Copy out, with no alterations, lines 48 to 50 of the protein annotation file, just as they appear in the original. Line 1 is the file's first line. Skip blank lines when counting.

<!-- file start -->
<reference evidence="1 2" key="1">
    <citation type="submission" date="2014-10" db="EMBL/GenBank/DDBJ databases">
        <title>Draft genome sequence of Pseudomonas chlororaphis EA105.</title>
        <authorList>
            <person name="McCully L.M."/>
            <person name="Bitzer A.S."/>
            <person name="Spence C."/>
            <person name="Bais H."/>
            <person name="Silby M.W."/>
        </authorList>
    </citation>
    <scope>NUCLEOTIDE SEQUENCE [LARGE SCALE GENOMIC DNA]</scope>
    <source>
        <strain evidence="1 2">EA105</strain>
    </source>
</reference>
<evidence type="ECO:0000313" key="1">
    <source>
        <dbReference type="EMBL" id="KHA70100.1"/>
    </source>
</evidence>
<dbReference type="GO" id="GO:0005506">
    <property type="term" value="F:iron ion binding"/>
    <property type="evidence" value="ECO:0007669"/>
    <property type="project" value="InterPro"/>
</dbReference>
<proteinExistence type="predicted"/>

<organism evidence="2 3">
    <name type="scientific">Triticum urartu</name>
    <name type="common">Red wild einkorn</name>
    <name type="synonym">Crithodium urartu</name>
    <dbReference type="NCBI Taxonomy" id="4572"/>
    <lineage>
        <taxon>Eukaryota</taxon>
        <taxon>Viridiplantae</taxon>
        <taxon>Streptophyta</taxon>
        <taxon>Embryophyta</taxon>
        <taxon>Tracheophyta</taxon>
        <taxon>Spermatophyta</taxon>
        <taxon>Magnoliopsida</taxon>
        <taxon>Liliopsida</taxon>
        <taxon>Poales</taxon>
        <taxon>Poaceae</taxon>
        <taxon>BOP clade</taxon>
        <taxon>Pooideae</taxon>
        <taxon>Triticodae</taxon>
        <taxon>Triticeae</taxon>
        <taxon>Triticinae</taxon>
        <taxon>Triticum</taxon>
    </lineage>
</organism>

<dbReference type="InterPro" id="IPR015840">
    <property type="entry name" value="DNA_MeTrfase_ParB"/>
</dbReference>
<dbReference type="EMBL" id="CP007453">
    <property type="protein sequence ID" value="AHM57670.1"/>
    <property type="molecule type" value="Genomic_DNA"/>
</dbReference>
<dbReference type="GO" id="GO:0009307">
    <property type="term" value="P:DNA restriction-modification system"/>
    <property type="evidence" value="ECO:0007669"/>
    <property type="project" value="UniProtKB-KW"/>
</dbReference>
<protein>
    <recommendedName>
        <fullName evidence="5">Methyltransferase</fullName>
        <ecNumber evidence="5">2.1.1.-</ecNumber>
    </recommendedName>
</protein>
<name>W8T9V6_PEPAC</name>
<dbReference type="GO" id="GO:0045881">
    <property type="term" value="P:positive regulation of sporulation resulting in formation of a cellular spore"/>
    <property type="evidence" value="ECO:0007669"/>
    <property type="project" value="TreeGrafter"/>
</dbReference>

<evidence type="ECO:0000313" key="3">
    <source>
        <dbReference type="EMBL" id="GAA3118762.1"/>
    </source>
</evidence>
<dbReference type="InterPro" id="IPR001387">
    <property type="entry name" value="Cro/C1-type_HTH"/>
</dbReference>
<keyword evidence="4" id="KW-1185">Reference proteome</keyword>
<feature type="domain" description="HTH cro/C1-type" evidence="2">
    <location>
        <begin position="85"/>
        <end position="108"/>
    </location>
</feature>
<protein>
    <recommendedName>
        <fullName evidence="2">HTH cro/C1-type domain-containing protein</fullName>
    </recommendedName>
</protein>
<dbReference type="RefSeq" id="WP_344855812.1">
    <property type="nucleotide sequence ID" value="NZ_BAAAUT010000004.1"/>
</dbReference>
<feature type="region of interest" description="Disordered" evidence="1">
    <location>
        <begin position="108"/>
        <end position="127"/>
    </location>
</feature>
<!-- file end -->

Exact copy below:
        <taxon>Triticinae</taxon>
        <taxon>Triticum</taxon>
    </lineage>